How Extroversion in Personality Influences Behavior

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In the big 5 theory of personality, extroversion (often known as extraversion) is one of the five core traits believed to make up human personality. Extroversion is characterized by sociability, talkativeness, assertiveness, and excitability.

People who are high in extroversion tend to seek out social stimulation and opportunities to engage with others. These individuals are often described as being full of life, energy, and positivity. In group situations, extroverts (extraverts) are likely to talk often and assert themselves.

Introverts, on the other hand, are people who are low in extroversion. They tend to be quiet, reserved and less involved in social situations. It is important to note that introversion and shyness are not the same.

People low in extroversion are not afraid of social situations. They simply prefer to spend more time alone and do not need as much social stimulation.

Extroverts are often unfairly stereotyped as overly talkative or attention-seeking. In reality, they simply gain energy from engaging in social interaction. People who are high in extroversion need social stimulation to feel energized. They gain inspiration and excitement from talking and discussing ideas with other people.


Signs You May Be An Extrovert

Common Extroversion Traits

Extroversion is often marked by a number of different sub-traits. An extrovert may be:

  • Action-oriented
  • Assertive
  • Cheerful
  • Engaging
  • Happy being the center of attention
  • Friendly
  • Gregarious
  • Novelty- and excitement-seeking
  • Talkative
  • Warm

Causes of Extroversion

The exact reason why people tend to be more extroverted or more introverted has been the subject of considerable debate and research in psychology. As with many such debates, the question tends to boil down to two key contributors: nature and nurture.

  • Genetics: Extroversion clearly has a strong genetic component. Twin studies suggest that genetics contribute somewhere between 40% and 60% of the variance between extroversion and introversion.
  • Environment: Sibling studies published in 2011 have suggested that individual experiences carry greater weight than do shared experiences in families.

Variability in this trait may be linked to differences in cortical arousal. Extroverts tend to need more external stimulation, while introverts tend to become stimulated very easily, according to some researchers.

Extroversion and Behavior

How does extroversion affect behavior? Researchers have found that being high in this personality trait is linked to a number of different tendencies. In addition to contributing to personality, this trait may also play a role in career choices.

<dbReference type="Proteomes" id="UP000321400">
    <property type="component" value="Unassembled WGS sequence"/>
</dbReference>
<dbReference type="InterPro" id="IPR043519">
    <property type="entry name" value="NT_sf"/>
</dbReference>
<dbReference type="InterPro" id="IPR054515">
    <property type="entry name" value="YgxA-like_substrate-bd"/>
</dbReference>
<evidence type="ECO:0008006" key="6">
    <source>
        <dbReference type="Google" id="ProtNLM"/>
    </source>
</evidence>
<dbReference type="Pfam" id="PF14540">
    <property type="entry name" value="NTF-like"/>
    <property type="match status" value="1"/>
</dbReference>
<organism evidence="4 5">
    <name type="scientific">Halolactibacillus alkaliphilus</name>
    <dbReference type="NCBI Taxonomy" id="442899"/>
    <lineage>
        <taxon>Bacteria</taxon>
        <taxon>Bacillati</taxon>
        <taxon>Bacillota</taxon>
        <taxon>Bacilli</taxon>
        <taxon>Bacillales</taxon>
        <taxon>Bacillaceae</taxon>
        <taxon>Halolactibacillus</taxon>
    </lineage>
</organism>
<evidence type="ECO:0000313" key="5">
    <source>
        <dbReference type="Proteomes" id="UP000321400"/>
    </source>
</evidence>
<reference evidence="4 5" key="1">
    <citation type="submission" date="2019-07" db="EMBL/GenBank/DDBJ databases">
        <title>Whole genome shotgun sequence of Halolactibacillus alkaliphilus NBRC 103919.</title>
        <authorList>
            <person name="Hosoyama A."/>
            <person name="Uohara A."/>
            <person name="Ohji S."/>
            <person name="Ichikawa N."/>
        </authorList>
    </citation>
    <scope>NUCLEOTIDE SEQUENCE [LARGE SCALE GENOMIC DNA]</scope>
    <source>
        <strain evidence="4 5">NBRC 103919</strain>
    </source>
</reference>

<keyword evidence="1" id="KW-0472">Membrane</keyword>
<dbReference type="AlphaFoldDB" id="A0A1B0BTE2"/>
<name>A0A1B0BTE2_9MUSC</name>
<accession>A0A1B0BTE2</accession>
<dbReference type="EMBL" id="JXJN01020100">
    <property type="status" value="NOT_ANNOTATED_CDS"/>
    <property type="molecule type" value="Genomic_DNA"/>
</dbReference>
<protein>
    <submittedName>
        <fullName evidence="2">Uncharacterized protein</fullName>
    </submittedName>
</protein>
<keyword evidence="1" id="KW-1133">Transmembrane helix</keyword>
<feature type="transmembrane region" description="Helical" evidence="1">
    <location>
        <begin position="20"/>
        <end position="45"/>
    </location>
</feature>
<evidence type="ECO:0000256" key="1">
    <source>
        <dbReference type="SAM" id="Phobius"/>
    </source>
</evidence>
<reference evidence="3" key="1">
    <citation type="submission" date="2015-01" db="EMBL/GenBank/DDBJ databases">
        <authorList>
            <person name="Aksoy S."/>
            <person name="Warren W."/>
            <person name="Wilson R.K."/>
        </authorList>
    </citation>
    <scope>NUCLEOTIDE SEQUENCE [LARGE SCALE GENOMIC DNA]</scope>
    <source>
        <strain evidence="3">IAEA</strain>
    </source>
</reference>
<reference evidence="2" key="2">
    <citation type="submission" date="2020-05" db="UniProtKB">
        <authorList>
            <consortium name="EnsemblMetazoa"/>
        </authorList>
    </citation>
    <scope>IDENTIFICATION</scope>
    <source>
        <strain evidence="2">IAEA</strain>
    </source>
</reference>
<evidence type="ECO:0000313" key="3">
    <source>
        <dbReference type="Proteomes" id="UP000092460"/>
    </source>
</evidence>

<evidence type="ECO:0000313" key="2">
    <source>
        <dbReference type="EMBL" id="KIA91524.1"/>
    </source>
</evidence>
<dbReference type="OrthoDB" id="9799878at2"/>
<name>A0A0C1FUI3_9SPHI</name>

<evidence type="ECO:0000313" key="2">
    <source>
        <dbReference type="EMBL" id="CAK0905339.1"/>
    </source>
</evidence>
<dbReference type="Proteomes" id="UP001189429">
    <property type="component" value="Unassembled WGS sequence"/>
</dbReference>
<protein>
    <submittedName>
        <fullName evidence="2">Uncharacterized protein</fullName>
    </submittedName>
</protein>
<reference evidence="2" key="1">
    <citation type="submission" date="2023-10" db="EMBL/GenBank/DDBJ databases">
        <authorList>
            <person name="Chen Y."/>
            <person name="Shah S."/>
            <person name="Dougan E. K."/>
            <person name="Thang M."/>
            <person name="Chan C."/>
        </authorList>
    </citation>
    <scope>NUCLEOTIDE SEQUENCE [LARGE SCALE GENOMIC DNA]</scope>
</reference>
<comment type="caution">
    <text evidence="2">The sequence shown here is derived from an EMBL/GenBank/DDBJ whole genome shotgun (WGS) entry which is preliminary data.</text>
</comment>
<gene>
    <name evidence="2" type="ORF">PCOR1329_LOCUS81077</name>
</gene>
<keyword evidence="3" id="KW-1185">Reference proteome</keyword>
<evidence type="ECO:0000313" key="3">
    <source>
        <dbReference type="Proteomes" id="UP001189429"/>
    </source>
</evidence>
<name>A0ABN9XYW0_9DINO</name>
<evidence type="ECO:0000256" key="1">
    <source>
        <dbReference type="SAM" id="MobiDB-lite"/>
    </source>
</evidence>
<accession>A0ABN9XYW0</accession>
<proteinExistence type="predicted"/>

According to researchers, extroversion is associated with leadership behavior. Since extroverts are more likely to assert themselves in groups, it makes sense that they often take on leadership roles when working with other people.

Those high in extroversion are often described as having a very positive outlook on life as well as being friendly, energetic, and highly adaptable.

As you might imagine, high levels of extroversion can be particularly well suited to jobs that require a great deal of interaction with other people. These might includes jobs in teaching, sales, marketing, public relations, and politics.

Introverts prefer less social interaction, so jobs that require lots of independent work are often ideal. Writing, computer programming, engineering, and accounting might appeal to a person low in extroversion.

How Common Is Extroversion?

While it might seem like everyone in your circle of friends and acquaintances is more extroverted than you, research indicates that extroversion is less common than previously thought.

In a study published in 2015, researchers found that extroverts tend to be overrepresented in social networks. Because outgoing, popular people tend to have a lot of friends, they are disproportionately represented in social networks.

The researchers also suggested that there are two key factors that determine who people become friends with. Extroverts tend to be very sociable, making them more likely to form new friendships than introverts. People also tend to form friendships with people with similar levels of extroversion as themselves.

While extroverts are more likely to become friends with other extroverts, introverts tend to forge relationships with both introverts and extroverts. To extroverts, it seems like most people are also extroverted because that personality trait is overrepresented among their group of friends and acquaintances. Introverts, however, might have a better grasp of the true structure of social networks.